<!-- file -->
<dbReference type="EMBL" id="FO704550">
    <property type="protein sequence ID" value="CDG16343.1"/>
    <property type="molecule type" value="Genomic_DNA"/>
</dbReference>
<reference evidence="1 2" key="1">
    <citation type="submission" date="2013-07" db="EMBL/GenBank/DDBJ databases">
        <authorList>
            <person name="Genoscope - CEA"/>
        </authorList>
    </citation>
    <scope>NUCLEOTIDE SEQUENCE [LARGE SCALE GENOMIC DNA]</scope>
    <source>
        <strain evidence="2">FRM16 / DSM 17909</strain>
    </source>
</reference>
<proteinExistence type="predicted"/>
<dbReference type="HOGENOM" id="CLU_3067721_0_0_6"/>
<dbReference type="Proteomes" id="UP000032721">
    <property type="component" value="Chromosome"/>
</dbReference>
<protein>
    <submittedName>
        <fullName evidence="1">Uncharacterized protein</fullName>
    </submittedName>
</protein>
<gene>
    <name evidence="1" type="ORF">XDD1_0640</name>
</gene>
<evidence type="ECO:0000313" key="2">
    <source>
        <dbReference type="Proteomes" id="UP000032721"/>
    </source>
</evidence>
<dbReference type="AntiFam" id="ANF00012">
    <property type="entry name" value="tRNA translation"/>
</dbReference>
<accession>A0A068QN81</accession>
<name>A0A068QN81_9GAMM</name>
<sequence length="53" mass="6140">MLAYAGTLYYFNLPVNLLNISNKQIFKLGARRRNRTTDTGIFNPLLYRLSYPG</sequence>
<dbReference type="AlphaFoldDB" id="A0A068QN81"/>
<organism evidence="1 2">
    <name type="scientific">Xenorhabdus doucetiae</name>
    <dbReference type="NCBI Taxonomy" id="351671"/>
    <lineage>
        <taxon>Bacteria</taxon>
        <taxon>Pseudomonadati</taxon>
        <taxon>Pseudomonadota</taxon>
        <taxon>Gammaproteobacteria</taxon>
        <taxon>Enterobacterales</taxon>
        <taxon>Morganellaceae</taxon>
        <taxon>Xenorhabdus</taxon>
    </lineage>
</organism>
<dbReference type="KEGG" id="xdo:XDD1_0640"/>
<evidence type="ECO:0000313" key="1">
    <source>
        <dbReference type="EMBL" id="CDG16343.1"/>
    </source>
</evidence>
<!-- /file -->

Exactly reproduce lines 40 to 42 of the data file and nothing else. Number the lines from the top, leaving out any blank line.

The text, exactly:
<dbReference type="AlphaFoldDB" id="A0A068QN81"/>
<organism evidence="1 2">
    <name type="scientific">Xenorhabdus doucetiae</name>